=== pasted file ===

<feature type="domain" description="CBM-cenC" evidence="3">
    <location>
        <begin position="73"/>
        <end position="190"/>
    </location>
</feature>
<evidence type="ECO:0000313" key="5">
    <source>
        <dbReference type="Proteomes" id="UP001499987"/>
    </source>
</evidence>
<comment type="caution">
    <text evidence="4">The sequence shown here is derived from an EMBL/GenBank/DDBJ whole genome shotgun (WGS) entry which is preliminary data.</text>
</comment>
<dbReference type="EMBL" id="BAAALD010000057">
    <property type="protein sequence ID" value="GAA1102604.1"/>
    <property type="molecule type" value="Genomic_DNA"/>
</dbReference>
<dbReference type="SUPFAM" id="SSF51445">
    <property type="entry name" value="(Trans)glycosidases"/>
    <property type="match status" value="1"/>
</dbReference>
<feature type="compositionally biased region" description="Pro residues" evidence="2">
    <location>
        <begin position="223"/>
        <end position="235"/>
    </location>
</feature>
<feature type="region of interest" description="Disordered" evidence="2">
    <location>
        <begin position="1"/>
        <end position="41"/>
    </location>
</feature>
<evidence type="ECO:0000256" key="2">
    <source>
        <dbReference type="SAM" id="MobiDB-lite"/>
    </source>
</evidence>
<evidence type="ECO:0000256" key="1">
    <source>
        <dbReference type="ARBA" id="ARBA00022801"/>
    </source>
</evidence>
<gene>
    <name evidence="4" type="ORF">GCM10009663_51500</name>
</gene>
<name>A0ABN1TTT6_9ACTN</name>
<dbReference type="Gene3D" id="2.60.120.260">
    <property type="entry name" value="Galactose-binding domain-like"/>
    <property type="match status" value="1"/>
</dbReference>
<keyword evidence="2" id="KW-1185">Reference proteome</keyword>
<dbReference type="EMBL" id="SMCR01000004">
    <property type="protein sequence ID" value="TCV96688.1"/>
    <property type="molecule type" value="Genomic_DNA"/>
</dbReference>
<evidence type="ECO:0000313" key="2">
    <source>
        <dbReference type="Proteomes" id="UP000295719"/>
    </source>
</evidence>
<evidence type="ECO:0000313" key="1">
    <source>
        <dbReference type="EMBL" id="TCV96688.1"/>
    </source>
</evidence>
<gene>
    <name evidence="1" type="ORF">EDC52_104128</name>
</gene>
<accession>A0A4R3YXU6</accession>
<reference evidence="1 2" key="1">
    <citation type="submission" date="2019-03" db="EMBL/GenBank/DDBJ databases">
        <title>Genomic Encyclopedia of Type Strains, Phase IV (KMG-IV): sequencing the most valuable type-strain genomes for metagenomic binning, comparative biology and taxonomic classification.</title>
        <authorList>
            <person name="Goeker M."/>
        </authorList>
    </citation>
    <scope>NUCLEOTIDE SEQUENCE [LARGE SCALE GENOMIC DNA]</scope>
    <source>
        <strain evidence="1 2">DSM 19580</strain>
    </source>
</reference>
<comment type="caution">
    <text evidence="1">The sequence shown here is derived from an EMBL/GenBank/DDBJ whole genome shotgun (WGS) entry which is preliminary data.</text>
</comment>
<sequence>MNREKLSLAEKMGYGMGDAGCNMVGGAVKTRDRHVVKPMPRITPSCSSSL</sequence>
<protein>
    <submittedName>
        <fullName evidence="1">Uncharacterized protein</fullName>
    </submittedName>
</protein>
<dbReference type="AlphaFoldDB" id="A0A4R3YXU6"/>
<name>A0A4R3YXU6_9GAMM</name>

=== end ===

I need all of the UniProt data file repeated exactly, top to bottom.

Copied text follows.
<feature type="domain" description="CBM-cenC" evidence="3">
    <location>
        <begin position="73"/>
        <end position="190"/>
    </location>
</feature>
<evidence type="ECO:0000313" key="5">
    <source>
        <dbReference type="Proteomes" id="UP001499987"/>
    </source>
</evidence>
<comment type="caution">
    <text evidence="4">The sequence shown here is derived from an EMBL/GenBank/DDBJ whole genome shotgun (WGS) entry which is preliminary data.</text>
</comment>
<dbReference type="EMBL" id="BAAALD010000057">
    <property type="protein sequence ID" value="GAA1102604.1"/>
    <property type="molecule type" value="Genomic_DNA"/>
</dbReference>
<dbReference type="SUPFAM" id="SSF51445">
    <property type="entry name" value="(Trans)glycosidases"/>
    <property type="match status" value="1"/>
</dbReference>
<feature type="compositionally biased region" description="Pro residues" evidence="2">
    <location>
        <begin position="223"/>
        <end position="235"/>
    </location>
</feature>
<feature type="region of interest" description="Disordered" evidence="2">
    <location>
        <begin position="1"/>
        <end position="41"/>
    </location>
</feature>
<evidence type="ECO:0000256" key="2">
    <source>
        <dbReference type="SAM" id="MobiDB-lite"/>
    </source>
</evidence>
<evidence type="ECO:0000256" key="1">
    <source>
        <dbReference type="ARBA" id="ARBA00022801"/>
    </source>
</evidence>
<gene>
    <name evidence="4" type="ORF">GCM10009663_51500</name>
</gene>
<name>A0ABN1TTT6_9ACTN</name>
<dbReference type="Gene3D" id="2.60.120.260">
    <property type="entry name" value="Galactose-binding domain-like"/>
    <property type="match status" value="1"/>
</dbReference>
<keyword evidence="2" id="KW-1185">Reference proteome</keyword>
<dbReference type="EMBL" id="SMCR01000004">
    <property type="protein sequence ID" value="TCV96688.1"/>
    <property type="molecule type" value="Genomic_DNA"/>
</dbReference>
<evidence type="ECO:0000313" key="2">
    <source>
        <dbReference type="Proteomes" id="UP000295719"/>
    </source>
</evidence>
<evidence type="ECO:0000313" key="1">
    <source>
        <dbReference type="EMBL" id="TCV96688.1"/>
    </source>
</evidence>
<gene>
    <name evidence="1" type="ORF">EDC52_104128</name>
</gene>
<accession>A0A4R3YXU6</accession>
<reference evidence="1 2" key="1">
    <citation type="submission" date="2019-03" db="EMBL/GenBank/DDBJ databases">
        <title>Genomic Encyclopedia of Type Strains, Phase IV (KMG-IV): sequencing the most valuable type-strain genomes for metagenomic binning, comparative biology and taxonomic classification.</title>
        <authorList>
            <person name="Goeker M."/>
        </authorList>
    </citation>
    <scope>NUCLEOTIDE SEQUENCE [LARGE SCALE GENOMIC DNA]</scope>
    <source>
        <strain evidence="1 2">DSM 19580</strain>
    </source>
</reference>
<comment type="caution">
    <text evidence="1">The sequence shown here is derived from an EMBL/GenBank/DDBJ whole genome shotgun (WGS) entry which is preliminary data.</text>
</comment>
<sequence>MNREKLSLAEKMGYGMGDAGCNMVGGAVKTRDRHVVKPMPRITPSCSSSL</sequence>
<protein>
    <submittedName>
        <fullName evidence="1">Uncharacterized protein</fullName>
    </submittedName>
</protein>
<dbReference type="AlphaFoldDB" id="A0A4R3YXU6"/>
<name>A0A4R3YXU6_9GAMM</name>